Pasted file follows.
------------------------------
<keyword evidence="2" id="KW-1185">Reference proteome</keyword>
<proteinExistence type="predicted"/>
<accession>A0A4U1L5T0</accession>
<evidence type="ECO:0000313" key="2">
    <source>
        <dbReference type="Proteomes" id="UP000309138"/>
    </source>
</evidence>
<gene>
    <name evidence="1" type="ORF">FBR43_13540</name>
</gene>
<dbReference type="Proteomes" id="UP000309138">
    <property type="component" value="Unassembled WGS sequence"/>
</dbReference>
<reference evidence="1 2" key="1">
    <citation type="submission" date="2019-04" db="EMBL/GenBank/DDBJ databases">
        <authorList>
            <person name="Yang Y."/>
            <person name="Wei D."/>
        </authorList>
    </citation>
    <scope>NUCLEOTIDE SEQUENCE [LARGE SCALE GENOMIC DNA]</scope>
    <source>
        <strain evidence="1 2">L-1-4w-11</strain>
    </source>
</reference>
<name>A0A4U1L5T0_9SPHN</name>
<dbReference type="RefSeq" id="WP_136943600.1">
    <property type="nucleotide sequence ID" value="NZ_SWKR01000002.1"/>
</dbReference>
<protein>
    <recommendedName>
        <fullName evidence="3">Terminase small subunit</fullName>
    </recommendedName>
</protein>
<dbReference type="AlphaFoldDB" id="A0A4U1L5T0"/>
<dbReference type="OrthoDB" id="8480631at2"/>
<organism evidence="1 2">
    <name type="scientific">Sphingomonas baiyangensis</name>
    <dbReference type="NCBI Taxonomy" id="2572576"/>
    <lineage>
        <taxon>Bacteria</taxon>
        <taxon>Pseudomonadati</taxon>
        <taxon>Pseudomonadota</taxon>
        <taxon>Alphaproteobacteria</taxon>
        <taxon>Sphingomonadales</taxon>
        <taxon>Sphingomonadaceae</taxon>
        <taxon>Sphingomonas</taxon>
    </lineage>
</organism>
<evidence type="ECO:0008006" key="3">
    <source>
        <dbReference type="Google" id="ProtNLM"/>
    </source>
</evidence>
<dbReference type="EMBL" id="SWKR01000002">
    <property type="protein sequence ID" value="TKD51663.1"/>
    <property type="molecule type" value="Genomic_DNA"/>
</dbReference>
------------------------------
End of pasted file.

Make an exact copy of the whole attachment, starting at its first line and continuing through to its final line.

<keyword evidence="2" id="KW-1185">Reference proteome</keyword>
<proteinExistence type="predicted"/>
<accession>A0A4U1L5T0</accession>
<evidence type="ECO:0000313" key="2">
    <source>
        <dbReference type="Proteomes" id="UP000309138"/>
    </source>
</evidence>
<gene>
    <name evidence="1" type="ORF">FBR43_13540</name>
</gene>
<dbReference type="Proteomes" id="UP000309138">
    <property type="component" value="Unassembled WGS sequence"/>
</dbReference>
<reference evidence="1 2" key="1">
    <citation type="submission" date="2019-04" db="EMBL/GenBank/DDBJ databases">
        <authorList>
            <person name="Yang Y."/>
            <person name="Wei D."/>
        </authorList>
    </citation>
    <scope>NUCLEOTIDE SEQUENCE [LARGE SCALE GENOMIC DNA]</scope>
    <source>
        <strain evidence="1 2">L-1-4w-11</strain>
    </source>
</reference>
<name>A0A4U1L5T0_9SPHN</name>
<dbReference type="RefSeq" id="WP_136943600.1">
    <property type="nucleotide sequence ID" value="NZ_SWKR01000002.1"/>
</dbReference>
<protein>
    <recommendedName>
        <fullName evidence="3">Terminase small subunit</fullName>
    </recommendedName>
</protein>
<dbReference type="AlphaFoldDB" id="A0A4U1L5T0"/>
<dbReference type="OrthoDB" id="8480631at2"/>
<organism evidence="1 2">
    <name type="scientific">Sphingomonas baiyangensis</name>
    <dbReference type="NCBI Taxonomy" id="2572576"/>
    <lineage>
        <taxon>Bacteria</taxon>
        <taxon>Pseudomonadati</taxon>
        <taxon>Pseudomonadota</taxon>
        <taxon>Alphaproteobacteria</taxon>
        <taxon>Sphingomonadales</taxon>
        <taxon>Sphingomonadaceae</taxon>
        <taxon>Sphingomonas</taxon>
    </lineage>
</organism>
<evidence type="ECO:0008006" key="3">
    <source>
        <dbReference type="Google" id="ProtNLM"/>
    </source>
</evidence>
<dbReference type="EMBL" id="SWKR01000002">
    <property type="protein sequence ID" value="TKD51663.1"/>
    <property type="molecule type" value="Genomic_DNA"/>
</dbReference>